As the health care discussion has gathered momentum in the U.S., there is increasing evidence of the role played by corporations and politicians to hinder provision of adequate health care to the majority of Americans. The result is that the U.S. has one of the worst health care systems among industrialized nations.
Studies carried out by the World Health Organization and the Commonwealth Fund in New York show that the U.S. health care system overall performance ranked 37th among the countries included in their analysis.
The Commonwealth Fund study, released in 2007, entitled "Mirror, Mirror on the Wall: An International Update on the Comparative Performance of American Health Care," found that not only is the U.S. health care system the most expensive in the world, but comes in dead last in almost any measure of performance.
The Commonwealth study compared the health system in the U.S. and that of Australia, Canada, Germany, New Zealand and the United Kingdom. Although the most evident way in which the United States differs from the other countries is in the absence of universal coverage, the U.S. is also last in terms of access, patient safety, efficiency and equity.
Compared to the other countries studied, the U.S. lags behind in the adoption of information technology and other national policies that promote quality improvement. In countries such as New Zealand, Germany and the United Kingdom, up-to-date information systems enhance physicians' ability to monitor chronic conditions and medication use. At the same time, the U.S. pays a higher percentage of health dollars for administration than any other nation.
The U.S. is behind all industrialized nations in terms of health coverage. Almost 47 million Americans lack health insurance coverage, which represents more people than the entire population of Canada. As pointed out by Wendell Potter, a former health insurance executive, if this number includes all those that are underinsured, that represents more people than those living in the United Kingdom. According to the Children's Health Fund, 9 million children are uninsured in the U.S., while another 23.7 million -nearly 30 percent of the nation's children- lack regular access to health care.
There are several ways corporations pressure politicians not to support health care plans that benefit the majority of the population. As Wendell Potter stated during an interview with Bill Moyers, "By running ads, commercials in your home district when you are running for reelection, not contributing to your campaigns again, or contributing to your competitor..."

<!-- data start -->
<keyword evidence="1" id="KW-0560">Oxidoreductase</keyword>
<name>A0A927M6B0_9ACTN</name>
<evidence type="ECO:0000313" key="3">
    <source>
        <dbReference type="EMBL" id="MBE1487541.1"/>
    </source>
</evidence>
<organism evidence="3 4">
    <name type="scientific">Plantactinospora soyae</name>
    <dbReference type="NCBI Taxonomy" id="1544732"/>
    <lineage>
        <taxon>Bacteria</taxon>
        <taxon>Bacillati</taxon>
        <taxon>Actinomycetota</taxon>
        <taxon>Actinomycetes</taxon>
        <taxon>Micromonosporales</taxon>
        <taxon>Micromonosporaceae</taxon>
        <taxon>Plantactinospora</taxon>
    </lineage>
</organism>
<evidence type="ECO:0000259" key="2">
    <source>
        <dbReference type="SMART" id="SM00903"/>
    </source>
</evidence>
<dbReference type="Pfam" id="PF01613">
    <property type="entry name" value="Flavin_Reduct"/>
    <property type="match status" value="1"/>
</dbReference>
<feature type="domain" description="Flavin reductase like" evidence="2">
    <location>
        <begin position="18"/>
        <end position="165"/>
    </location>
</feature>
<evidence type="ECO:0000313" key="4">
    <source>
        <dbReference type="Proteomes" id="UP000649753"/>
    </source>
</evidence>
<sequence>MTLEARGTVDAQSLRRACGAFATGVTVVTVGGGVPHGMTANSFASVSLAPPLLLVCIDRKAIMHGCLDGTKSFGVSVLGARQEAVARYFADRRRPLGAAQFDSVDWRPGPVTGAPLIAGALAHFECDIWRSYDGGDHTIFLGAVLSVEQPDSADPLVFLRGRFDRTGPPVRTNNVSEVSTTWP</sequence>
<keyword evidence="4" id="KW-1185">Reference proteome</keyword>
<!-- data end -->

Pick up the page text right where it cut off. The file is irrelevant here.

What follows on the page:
In addition, Potter described how a Republican strategist suggested the use of phrases such as "government takeover," "delayed care is denied care," "consequences of rationing," "bureaucrats, not doctors prescribing medicine," which despite being evidently untruthful were faithfully parroted by politicians opposing health care for all.
Through several mechanisms insurance companies deny coverage to people so as to increase their profits. As Potter explained in a testimony to the U.S. Senate Committee on Commerce, Science and Transportation last June, among those mechanisms are ‘rescission' and ‘dumping'. If a sick policy holder omits a minor illness or a pre-existing condition when applying for coverage the insurance company use this as a justification to cancel (rescind) the policy.
In addition, insurance companies dump those businesses whose employees' medical claims exceed what insurance underwriters estimated. What makes the situation particularly serious is that once an insurer dumps a business, that business has no other viable options because of widespread industry consolidation.
Lack of coverage seriously affects the health of the uninsured because they receive less preventive care, are diagnosed at a later disease stage, tend to receive less quality care and have higher mortality rates than those insured.
This is a crucial moment to solve one of the most savage inequities conspiring against people's health and well being in America. Both individuals and businesses, particularly small businesses, are at the mercy of powerful corporations' interests. Unless those interests are curbed, people's health will continue to be a victim of corporations' predatory appetite.